Five years ago a gender-neutral bathroom in Shaker was just an idea, now thanks to Mr. Murphy and Jordyn Bucci-Mooney (president of G.L.A.S.S. club; Grade 11) it is now a reality. As of September 18th, 2017 Shaker High school officially opened an all-inclusive bathroom. “It’s a big victory that’s been a long time coming. I had one large-scale goal to make the school more inclusive when I found out I would be taking over for Jack when he graduated, and I think a lot of kids benefit from this.”, said Jordyn Bucci-Mooney, Shaker High School Junior and president of G.L.A.S.S. Jack Einstein, the former president of G.L.A.S.S. club, was one of the first transgender students to negotiate with administration about using the bathroom he identified with along with former G.L.A.S.S. club member, Max Zanda. Since its opening, multiple students have used this bathroom and find it to be a good solution for girls, boys, and people who identify as gender nonconforming or gender fluid.
This will create an impact for many students in the school. Students also believe this is a safer, more comfortable solution to the bathroom situation. Skyler Heiser, a junior, is involved in G.L.A.S.S. club and regularly uses the gender-neutral bathroom due to having many classes in the art wing. She said she believes this bathroom will have a positive effect on students and creates a solution to bathroom confusion and negative feelings towards going to use the bathroom, such as having a student feel like the bathroom is a scary place instead of a comfortable space. One parent says that this change shows just how much Shaker is listening to students.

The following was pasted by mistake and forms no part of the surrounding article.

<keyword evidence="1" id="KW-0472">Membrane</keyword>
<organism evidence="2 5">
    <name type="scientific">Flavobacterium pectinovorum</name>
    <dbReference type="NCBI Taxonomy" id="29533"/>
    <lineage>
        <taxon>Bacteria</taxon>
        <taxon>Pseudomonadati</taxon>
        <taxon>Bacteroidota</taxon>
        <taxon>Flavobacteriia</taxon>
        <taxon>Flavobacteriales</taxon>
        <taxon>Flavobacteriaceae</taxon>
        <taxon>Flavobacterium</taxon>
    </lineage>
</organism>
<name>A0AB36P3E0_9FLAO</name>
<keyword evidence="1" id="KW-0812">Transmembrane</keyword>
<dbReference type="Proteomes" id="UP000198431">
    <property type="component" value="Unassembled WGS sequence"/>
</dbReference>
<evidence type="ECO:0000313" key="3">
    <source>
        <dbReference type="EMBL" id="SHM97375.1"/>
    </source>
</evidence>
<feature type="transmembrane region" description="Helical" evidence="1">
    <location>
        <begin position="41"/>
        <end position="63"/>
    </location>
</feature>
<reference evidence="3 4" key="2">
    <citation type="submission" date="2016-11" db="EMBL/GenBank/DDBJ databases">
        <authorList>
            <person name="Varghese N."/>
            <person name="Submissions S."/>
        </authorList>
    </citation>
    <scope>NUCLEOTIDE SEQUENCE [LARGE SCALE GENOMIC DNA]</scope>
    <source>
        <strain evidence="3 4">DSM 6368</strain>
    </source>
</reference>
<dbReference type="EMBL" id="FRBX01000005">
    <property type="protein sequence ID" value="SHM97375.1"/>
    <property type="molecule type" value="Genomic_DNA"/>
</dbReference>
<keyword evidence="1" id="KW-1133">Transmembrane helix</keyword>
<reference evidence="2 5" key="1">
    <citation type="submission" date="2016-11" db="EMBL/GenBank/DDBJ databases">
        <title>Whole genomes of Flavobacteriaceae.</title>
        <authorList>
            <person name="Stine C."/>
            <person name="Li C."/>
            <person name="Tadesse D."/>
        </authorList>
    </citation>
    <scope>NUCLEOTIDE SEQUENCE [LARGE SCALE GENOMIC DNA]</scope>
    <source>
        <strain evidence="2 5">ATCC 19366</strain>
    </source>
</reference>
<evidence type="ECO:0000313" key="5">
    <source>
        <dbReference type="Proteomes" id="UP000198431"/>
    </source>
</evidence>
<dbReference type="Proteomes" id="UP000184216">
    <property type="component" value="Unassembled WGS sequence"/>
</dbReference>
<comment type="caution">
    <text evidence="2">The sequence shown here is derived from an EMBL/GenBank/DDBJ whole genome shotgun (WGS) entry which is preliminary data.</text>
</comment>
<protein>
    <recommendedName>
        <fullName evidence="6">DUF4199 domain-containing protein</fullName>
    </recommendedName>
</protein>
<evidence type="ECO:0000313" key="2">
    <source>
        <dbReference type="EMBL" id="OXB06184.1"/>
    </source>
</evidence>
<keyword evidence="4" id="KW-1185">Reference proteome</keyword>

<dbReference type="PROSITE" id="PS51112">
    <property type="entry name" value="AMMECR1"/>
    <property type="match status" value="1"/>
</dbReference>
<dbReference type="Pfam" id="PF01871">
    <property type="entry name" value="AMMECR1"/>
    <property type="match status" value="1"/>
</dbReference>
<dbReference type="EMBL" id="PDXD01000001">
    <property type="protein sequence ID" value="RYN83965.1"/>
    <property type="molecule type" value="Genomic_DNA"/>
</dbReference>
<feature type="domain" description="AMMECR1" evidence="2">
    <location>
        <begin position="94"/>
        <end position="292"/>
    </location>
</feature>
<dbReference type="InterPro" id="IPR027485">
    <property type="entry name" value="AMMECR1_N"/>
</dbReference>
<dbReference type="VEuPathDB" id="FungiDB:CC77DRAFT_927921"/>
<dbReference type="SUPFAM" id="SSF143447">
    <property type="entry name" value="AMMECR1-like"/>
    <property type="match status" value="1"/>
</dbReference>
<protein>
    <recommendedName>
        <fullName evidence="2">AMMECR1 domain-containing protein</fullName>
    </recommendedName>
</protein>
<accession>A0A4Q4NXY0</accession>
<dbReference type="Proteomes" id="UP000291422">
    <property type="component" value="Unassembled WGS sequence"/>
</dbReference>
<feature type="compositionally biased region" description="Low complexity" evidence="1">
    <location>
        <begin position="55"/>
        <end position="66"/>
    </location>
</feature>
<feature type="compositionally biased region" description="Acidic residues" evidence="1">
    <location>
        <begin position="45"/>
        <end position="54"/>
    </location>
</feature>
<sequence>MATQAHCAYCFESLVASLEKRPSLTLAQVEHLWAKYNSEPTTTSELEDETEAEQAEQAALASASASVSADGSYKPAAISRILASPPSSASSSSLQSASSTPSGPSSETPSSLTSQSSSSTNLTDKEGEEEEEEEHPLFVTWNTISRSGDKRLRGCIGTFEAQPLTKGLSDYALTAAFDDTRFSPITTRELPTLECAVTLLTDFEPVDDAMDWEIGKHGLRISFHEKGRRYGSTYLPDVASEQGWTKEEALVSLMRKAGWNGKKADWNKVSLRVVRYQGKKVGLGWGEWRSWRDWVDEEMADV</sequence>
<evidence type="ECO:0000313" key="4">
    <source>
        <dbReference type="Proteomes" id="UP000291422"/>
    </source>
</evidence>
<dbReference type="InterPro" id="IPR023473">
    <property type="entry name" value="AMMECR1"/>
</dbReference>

“When I started attending Shaker in 2012, no one knew what non-binary was,” says a Shaker alumni who graduated in 2015. Being a “more masculine” female, she reported that when using the women’s bathroom she tends to get dirty looks from other women. Her college has several gender-neutral bathrooms that she uses. She said they are nice for privacy and make her feel safer than if she were to use the women’s bathroom. Along those lines, several people say that this bathroom will solve issues such as bullying. A parent of a Shaker student said that the bathroom should be a place of acceptance and, while they said they support “whatever makes kids feel comfortable,” it is hard for the older generations and for some kids to understand gender identity and expression.
Meanwhile, Samme Mahmud, a junior at Shaker and a G.L.A.S.S. club member, doesn’t necessarily agree with the idea of gender-neutral bathrooms. Stating that they are “too special” and that a bathroom doesn’t have to be as big of a deal as people make it out to be because it’s just a place that you’re in for less than five minutes. She, along with two other interviewees, also thinks that the bathroom is in an inconvenient location. They feel that it is not as accessible to everyone due to it being in a wing that is out of the way from most halls.
They also feel that not many people know where it’s located or that it exists. As Skyler stated, not many people even understand what it is when they come across it, as she has experienced a group of boys peeking in the bathroom curiously.
A suggestion she made is to add a sign on the door of the bathroom explaining its use and why it was put there.
Another way to learn about this bathroom is to create conversation with friends. Ask them if they know about it or come to G.L.A.S.S. club on Mondays in K214, where they discuss LGBT topics and issues like this one.
Overall, most students view the gender-neutral bathroom as a positive and progressive
change for Shaker, and a show of support for the LGBT community. This bathroom is open to anyone who would like to use it. “Overall, it’s beneficial to Shaker to help spread acceptance. Just knowing we have an all gender bathroom and having it be visible is really important,” said G.L.A.S.S. President Jordyn Bucci-Mooney.